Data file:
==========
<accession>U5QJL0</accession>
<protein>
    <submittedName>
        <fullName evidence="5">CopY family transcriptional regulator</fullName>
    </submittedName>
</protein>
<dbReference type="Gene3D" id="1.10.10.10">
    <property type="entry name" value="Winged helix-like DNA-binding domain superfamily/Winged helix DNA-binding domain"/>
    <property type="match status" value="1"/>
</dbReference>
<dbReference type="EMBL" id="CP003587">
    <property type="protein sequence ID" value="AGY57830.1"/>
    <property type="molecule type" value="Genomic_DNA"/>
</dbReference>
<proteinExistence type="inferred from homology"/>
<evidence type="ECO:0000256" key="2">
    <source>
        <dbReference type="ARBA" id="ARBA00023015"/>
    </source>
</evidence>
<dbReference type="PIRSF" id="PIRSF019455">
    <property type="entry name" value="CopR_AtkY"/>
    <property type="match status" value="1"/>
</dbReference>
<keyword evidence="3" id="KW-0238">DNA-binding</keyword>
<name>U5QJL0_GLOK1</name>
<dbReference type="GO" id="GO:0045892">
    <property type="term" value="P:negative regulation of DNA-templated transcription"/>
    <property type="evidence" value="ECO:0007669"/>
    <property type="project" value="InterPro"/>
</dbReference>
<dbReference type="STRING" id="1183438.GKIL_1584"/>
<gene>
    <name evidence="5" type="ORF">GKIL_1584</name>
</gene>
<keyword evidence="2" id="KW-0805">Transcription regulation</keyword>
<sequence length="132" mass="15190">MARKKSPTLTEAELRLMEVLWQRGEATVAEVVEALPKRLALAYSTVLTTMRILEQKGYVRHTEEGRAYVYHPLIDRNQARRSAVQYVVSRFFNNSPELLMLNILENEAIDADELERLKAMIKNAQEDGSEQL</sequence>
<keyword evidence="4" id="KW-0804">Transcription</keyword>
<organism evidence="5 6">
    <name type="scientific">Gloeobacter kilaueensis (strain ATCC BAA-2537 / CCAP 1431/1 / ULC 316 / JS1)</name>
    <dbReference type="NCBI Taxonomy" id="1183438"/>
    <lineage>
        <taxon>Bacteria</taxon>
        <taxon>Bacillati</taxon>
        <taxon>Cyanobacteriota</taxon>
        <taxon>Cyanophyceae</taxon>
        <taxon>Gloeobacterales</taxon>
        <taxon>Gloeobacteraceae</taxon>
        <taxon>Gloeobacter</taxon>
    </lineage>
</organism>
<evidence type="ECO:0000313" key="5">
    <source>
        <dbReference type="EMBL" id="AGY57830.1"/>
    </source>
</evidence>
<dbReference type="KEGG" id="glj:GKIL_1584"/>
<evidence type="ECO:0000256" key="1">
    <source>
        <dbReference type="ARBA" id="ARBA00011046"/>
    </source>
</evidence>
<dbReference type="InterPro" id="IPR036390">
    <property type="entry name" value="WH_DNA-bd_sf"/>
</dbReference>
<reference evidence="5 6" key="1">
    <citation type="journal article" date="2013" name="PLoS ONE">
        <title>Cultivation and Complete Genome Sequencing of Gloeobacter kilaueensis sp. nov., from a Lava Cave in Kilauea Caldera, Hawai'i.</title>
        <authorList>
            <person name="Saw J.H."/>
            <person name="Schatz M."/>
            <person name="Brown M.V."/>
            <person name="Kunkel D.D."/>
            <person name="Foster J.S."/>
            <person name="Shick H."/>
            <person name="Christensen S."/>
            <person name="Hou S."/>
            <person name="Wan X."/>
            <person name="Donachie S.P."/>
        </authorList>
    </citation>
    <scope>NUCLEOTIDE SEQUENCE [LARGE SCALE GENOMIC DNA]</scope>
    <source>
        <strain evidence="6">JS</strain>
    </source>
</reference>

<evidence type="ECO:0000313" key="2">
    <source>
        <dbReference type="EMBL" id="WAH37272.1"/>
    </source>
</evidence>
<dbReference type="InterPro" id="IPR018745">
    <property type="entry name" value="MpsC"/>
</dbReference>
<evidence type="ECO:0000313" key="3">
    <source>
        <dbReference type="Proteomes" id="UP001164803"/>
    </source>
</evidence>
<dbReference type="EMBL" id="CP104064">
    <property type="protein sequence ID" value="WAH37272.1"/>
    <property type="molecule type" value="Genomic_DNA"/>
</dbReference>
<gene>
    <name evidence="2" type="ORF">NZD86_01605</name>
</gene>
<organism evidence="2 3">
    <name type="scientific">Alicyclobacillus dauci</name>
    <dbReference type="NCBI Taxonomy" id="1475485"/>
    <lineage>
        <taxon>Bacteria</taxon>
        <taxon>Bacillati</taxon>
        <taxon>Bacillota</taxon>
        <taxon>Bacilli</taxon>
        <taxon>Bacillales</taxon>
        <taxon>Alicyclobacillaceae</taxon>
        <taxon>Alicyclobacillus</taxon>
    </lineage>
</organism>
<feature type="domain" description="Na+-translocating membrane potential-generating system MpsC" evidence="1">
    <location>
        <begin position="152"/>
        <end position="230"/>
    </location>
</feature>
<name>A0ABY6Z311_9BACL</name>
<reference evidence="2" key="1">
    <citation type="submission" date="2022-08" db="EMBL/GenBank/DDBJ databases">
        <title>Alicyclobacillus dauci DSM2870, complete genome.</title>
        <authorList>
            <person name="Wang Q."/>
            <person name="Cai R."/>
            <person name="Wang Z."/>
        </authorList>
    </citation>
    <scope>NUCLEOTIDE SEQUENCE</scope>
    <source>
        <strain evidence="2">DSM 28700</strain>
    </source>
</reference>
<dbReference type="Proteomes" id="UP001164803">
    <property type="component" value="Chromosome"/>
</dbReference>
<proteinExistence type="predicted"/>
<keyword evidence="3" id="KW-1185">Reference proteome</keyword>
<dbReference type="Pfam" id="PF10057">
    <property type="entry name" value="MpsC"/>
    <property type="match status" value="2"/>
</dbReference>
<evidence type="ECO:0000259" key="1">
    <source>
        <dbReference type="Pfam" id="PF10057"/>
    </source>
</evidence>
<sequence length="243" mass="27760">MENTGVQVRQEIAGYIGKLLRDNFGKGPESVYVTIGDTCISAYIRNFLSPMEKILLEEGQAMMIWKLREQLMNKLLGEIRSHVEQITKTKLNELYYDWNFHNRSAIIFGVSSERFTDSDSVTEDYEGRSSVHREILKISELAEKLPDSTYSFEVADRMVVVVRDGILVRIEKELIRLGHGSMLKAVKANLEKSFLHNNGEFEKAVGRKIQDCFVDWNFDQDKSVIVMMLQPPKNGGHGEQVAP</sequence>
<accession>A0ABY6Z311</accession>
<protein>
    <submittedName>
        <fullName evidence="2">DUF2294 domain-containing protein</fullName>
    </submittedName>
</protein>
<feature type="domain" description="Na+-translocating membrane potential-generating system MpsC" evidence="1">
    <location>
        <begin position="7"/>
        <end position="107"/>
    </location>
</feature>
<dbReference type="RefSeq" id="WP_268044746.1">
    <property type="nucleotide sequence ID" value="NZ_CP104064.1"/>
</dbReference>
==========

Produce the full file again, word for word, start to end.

<accession>U5QJL0</accession>
<protein>
    <submittedName>
        <fullName evidence="5">CopY family transcriptional regulator</fullName>
    </submittedName>
</protein>
<dbReference type="Gene3D" id="1.10.10.10">
    <property type="entry name" value="Winged helix-like DNA-binding domain superfamily/Winged helix DNA-binding domain"/>
    <property type="match status" value="1"/>
</dbReference>
<dbReference type="EMBL" id="CP003587">
    <property type="protein sequence ID" value="AGY57830.1"/>
    <property type="molecule type" value="Genomic_DNA"/>
</dbReference>
<proteinExistence type="inferred from homology"/>
<evidence type="ECO:0000256" key="2">
    <source>
        <dbReference type="ARBA" id="ARBA00023015"/>
    </source>
</evidence>
<dbReference type="PIRSF" id="PIRSF019455">
    <property type="entry name" value="CopR_AtkY"/>
    <property type="match status" value="1"/>
</dbReference>
<keyword evidence="3" id="KW-0238">DNA-binding</keyword>
<name>U5QJL0_GLOK1</name>
<dbReference type="GO" id="GO:0045892">
    <property type="term" value="P:negative regulation of DNA-templated transcription"/>
    <property type="evidence" value="ECO:0007669"/>
    <property type="project" value="InterPro"/>
</dbReference>
<dbReference type="STRING" id="1183438.GKIL_1584"/>
<gene>
    <name evidence="5" type="ORF">GKIL_1584</name>
</gene>
<keyword evidence="2" id="KW-0805">Transcription regulation</keyword>
<sequence length="132" mass="15190">MARKKSPTLTEAELRLMEVLWQRGEATVAEVVEALPKRLALAYSTVLTTMRILEQKGYVRHTEEGRAYVYHPLIDRNQARRSAVQYVVSRFFNNSPELLMLNILENEAIDADELERLKAMIKNAQEDGSEQL</sequence>
<keyword evidence="4" id="KW-0804">Transcription</keyword>
<organism evidence="5 6">
    <name type="scientific">Gloeobacter kilaueensis (strain ATCC BAA-2537 / CCAP 1431/1 / ULC 316 / JS1)</name>
    <dbReference type="NCBI Taxonomy" id="1183438"/>
    <lineage>
        <taxon>Bacteria</taxon>
        <taxon>Bacillati</taxon>
        <taxon>Cyanobacteriota</taxon>
        <taxon>Cyanophyceae</taxon>
        <taxon>Gloeobacterales</taxon>
        <taxon>Gloeobacteraceae</taxon>
        <taxon>Gloeobacter</taxon>
    </lineage>
</organism>
<evidence type="ECO:0000313" key="5">
    <source>
        <dbReference type="EMBL" id="AGY57830.1"/>
    </source>
</evidence>
<dbReference type="KEGG" id="glj:GKIL_1584"/>
<evidence type="ECO:0000256" key="1">
    <source>
        <dbReference type="ARBA" id="ARBA00011046"/>
    </source>
</evidence>
<dbReference type="InterPro" id="IPR036390">
    <property type="entry name" value="WH_DNA-bd_sf"/>
</dbReference>
<reference evidence="5 6" key="1">
    <citation type="journal article" date="2013" name="PLoS ONE">
        <title>Cultivation and Complete Genome Sequencing of Gloeobacter kilaueensis sp. nov., from a Lava Cave in Kilauea Caldera, Hawai'i.</title>
        <authorList>
            <person name="Saw J.H."/>
            <person name="Schatz M."/>
            <person name="Brown M.V."/>
            <person name="Kunkel D.D."/>
            <person name="Foster J.S."/>
            <person name="Shick H."/>
            <person name="Christensen S."/>
            <person name="Hou S."/>
            <person name="Wan X."/>
            <person name="Donachie S.P."/>
        </authorList>
    </citation>
    <scope>NUCLEOTIDE SEQUENCE [LARGE SCALE GENOMIC DNA]</scope>
    <source>
        <strain evidence="6">JS</strain>
    </source>
</reference>

<evidence type="ECO:0000313" key="2">
    <source>
        <dbReference type="EMBL" id="WAH37272.1"/>
    </source>
</evidence>
<dbReference type="InterPro" id="IPR018745">
    <property type="entry name" value="MpsC"/>
</dbReference>
<evidence type="ECO:0000313" key="3">
    <source>
        <dbReference type="Proteomes" id="UP001164803"/>
    </source>
</evidence>
<dbReference type="EMBL" id="CP104064">
    <property type="protein sequence ID" value="WAH37272.1"/>
    <property type="molecule type" value="Genomic_DNA"/>
</dbReference>
<gene>
    <name evidence="2" type="ORF">NZD86_01605</name>
</gene>
<organism evidence="2 3">
    <name type="scientific">Alicyclobacillus dauci</name>
    <dbReference type="NCBI Taxonomy" id="1475485"/>
    <lineage>
        <taxon>Bacteria</taxon>
        <taxon>Bacillati</taxon>
        <taxon>Bacillota</taxon>
        <taxon>Bacilli</taxon>
        <taxon>Bacillales</taxon>
        <taxon>Alicyclobacillaceae</taxon>
        <taxon>Alicyclobacillus</taxon>
    </lineage>
</organism>
<feature type="domain" description="Na+-translocating membrane potential-generating system MpsC" evidence="1">
    <location>
        <begin position="152"/>
        <end position="230"/>
    </location>
</feature>
<name>A0ABY6Z311_9BACL</name>
<reference evidence="2" key="1">
    <citation type="submission" date="2022-08" db="EMBL/GenBank/DDBJ databases">
        <title>Alicyclobacillus dauci DSM2870, complete genome.</title>
        <authorList>
            <person name="Wang Q."/>
            <person name="Cai R."/>
            <person name="Wang Z."/>
        </authorList>
    </citation>
    <scope>NUCLEOTIDE SEQUENCE</scope>
    <source>
        <strain evidence="2">DSM 28700</strain>
    </source>
</reference>
<dbReference type="Proteomes" id="UP001164803">
    <property type="component" value="Chromosome"/>
</dbReference>
<proteinExistence type="predicted"/>
<keyword evidence="3" id="KW-1185">Reference proteome</keyword>
<dbReference type="Pfam" id="PF10057">
    <property type="entry name" value="MpsC"/>
    <property type="match status" value="2"/>
</dbReference>
<evidence type="ECO:0000259" key="1">
    <source>
        <dbReference type="Pfam" id="PF10057"/>
    </source>
</evidence>
<sequence length="243" mass="27760">MENTGVQVRQEIAGYIGKLLRDNFGKGPESVYVTIGDTCISAYIRNFLSPMEKILLEEGQAMMIWKLREQLMNKLLGEIRSHVEQITKTKLNELYYDWNFHNRSAIIFGVSSERFTDSDSVTEDYEGRSSVHREILKISELAEKLPDSTYSFEVADRMVVVVRDGILVRIEKELIRLGHGSMLKAVKANLEKSFLHNNGEFEKAVGRKIQDCFVDWNFDQDKSVIVMMLQPPKNGGHGEQVAP</sequence>
<accession>A0ABY6Z311</accession>
<protein>
    <submittedName>
        <fullName evidence="2">DUF2294 domain-containing protein</fullName>
    </submittedName>
</protein>
<feature type="domain" description="Na+-translocating membrane potential-generating system MpsC" evidence="1">
    <location>
        <begin position="7"/>
        <end position="107"/>
    </location>
</feature>
<dbReference type="RefSeq" id="WP_268044746.1">
    <property type="nucleotide sequence ID" value="NZ_CP104064.1"/>
</dbReference>